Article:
Fall From Grace


Rebecca's Pick: BONJOUR Sweet Love Patisserie
Theron's Pick: Fate/kaleid liner Prisma Illya 2wei Herz!

Rebecca: This award goes to titles which started with a good premise and/or first few episodes and then collapsed or to sequels which mightily disappointed. For me, the former would apply to the second half of BONJOUR Sweet Love Patisserie. I actually really enjoyed the first sixteen episodes – they were cute and actually took time to try to develop the heroine and her heroes. Then the second half just sort of wandered off around episode seventeen. It went from Sayuri almost actually picking a guy (pretty unusual in straight adaptations of otome games) to everyone goofing around and painting silly faces on each other. It's like the show got scared of its own plot and decided that it had better back off in a hurry. It's a shame, because while I did finish it, I was never actually satisfied and felt cheated.

Theron: Mine is the “disappointing sequels” category. Although I am giving this award to Fate/kaleid liner for piddling around for six episodes (out of a mere 10) before actually getting to what made previous installments fun (namely, hyped-up action), K: Return of Kings is just about as deserving, as it seemed to suffer for just as bad a need to stretch itself out. Some great content in the late episodes don't save either from this classification.

For the Gentlemen/For the Ladies


Theron's Pick: To LOVE-Ru Darkness 2nd
Rebecca's Pick: Haikyu!! Season 2, Food Wars! Shokugeki no Soma, and Cute High Earth Defense Club LOVE!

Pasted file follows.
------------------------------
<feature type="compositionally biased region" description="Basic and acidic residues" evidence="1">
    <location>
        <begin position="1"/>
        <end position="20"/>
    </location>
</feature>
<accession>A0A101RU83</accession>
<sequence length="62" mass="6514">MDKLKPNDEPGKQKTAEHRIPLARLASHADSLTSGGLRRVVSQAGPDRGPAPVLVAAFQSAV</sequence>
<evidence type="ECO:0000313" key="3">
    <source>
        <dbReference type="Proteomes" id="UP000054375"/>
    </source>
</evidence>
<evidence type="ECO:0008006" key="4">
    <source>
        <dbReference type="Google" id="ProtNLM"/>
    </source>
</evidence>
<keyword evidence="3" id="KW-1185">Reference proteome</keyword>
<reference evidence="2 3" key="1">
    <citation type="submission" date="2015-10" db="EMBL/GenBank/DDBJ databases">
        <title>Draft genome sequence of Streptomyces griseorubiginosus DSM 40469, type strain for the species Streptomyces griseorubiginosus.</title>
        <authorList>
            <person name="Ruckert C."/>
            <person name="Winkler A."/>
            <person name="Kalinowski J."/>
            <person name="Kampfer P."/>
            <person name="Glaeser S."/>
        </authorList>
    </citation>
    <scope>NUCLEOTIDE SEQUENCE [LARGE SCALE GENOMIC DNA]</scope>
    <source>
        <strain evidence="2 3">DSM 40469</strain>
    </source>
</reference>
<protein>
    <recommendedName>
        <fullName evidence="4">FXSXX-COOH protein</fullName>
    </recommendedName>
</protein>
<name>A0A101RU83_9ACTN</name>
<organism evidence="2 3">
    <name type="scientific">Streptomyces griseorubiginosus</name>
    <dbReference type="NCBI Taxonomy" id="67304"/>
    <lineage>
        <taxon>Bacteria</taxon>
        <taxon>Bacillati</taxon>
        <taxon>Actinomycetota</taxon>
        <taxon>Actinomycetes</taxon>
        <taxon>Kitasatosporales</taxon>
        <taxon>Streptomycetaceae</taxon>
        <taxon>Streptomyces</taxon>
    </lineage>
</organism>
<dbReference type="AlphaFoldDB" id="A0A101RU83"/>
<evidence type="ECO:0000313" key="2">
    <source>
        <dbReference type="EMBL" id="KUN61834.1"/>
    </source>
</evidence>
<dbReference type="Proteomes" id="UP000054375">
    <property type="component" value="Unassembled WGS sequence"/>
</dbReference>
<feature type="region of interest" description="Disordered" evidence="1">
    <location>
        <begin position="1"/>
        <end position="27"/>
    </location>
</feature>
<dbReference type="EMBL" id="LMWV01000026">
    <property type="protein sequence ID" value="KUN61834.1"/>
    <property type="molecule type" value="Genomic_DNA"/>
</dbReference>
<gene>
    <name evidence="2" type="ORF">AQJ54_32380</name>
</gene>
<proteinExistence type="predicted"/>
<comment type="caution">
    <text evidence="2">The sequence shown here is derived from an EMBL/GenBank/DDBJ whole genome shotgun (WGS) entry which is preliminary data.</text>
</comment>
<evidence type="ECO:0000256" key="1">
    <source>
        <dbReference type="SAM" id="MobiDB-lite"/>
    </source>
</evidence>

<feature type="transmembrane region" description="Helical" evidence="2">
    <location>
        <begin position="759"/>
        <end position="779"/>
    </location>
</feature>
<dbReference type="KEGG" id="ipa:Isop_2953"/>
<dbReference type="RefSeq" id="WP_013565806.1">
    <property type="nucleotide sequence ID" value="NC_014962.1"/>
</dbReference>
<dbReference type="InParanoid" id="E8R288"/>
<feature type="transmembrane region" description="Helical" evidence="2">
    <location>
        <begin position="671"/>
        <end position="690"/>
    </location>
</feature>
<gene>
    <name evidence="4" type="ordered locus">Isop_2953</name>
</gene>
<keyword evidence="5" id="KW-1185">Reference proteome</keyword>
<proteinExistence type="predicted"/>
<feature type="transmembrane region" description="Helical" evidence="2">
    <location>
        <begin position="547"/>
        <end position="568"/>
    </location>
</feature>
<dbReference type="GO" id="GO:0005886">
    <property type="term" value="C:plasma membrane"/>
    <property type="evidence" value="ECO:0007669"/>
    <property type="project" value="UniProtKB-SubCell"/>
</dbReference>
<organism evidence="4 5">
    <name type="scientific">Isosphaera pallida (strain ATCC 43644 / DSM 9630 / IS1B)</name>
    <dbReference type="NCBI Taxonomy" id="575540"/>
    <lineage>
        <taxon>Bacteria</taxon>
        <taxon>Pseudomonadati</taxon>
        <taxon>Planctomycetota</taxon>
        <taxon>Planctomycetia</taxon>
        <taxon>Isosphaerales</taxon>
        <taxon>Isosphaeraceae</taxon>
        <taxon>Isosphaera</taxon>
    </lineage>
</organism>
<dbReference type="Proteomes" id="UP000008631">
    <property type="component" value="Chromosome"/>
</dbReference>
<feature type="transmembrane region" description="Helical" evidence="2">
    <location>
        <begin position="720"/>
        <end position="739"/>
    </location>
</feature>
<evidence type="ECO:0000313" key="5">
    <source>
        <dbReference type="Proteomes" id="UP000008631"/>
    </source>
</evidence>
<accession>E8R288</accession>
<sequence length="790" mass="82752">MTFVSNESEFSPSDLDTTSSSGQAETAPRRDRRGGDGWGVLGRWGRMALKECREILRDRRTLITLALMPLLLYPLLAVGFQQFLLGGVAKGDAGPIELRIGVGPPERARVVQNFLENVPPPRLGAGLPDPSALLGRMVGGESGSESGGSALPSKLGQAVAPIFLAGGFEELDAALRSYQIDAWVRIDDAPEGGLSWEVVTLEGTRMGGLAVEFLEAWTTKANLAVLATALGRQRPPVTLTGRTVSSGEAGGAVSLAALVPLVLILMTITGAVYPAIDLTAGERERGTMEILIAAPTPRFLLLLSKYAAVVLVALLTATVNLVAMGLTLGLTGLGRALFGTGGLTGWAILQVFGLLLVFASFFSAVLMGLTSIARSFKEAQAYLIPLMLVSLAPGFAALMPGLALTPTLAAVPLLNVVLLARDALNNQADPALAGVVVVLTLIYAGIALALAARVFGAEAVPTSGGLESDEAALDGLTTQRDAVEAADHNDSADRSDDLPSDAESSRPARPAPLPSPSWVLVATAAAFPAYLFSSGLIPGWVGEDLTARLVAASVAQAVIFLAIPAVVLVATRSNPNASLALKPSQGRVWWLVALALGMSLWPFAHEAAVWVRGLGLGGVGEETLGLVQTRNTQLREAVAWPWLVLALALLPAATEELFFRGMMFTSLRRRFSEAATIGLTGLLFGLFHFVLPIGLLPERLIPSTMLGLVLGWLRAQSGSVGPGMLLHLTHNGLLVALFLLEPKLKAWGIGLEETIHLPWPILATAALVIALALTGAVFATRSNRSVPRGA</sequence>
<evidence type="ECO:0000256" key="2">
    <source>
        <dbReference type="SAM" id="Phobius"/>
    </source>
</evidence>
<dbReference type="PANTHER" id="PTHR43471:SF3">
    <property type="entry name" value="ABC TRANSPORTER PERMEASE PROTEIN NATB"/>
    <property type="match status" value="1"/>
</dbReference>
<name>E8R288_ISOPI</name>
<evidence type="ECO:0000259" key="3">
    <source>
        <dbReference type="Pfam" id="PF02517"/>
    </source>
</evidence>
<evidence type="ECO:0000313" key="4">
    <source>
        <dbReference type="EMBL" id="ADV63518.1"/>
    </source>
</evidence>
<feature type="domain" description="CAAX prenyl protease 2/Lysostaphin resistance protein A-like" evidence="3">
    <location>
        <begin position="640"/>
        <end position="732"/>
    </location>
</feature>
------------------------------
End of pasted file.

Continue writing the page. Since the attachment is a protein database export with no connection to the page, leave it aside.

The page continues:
Theron: New this year as a regular category, this is our “best of fan service” award, with Rebecca and I each covering fan service oriented towards our respective genders purely on the basis of its prurient quality. On the male side, 2015 was a banner year for fan service, with established service-heavy franchises like To Love-Ru and High School DxD having new installments but also facing stiff competition from a plethora of enterprising newcomers, each of which seemed intent on pushing raunchiness to the max – and that's without counting Maria the Virgin Witch, which wasn't really a fan service show but still had its share of sex-related humor. Valkyrie Drive is the best in terms of combining fine technical merits with salacious content, but it wasn't really for me. Hence I will take the most recent To Love-Ru sequel instead, as it more appealingly depicts its female characters and is more skillful at smoothly portraying its sexiness than its competitors; that's a lesson that some other top fan service titles (I'm looking as you, The Testament of Sister New Devil) have yet to learn. SHIMONETA also deserves special mention here for its over-the-top use of vulgar language and other antics, especially its obsession with bodily fluids. (You really don't want to know what one character does with her “love juices,” for instance.)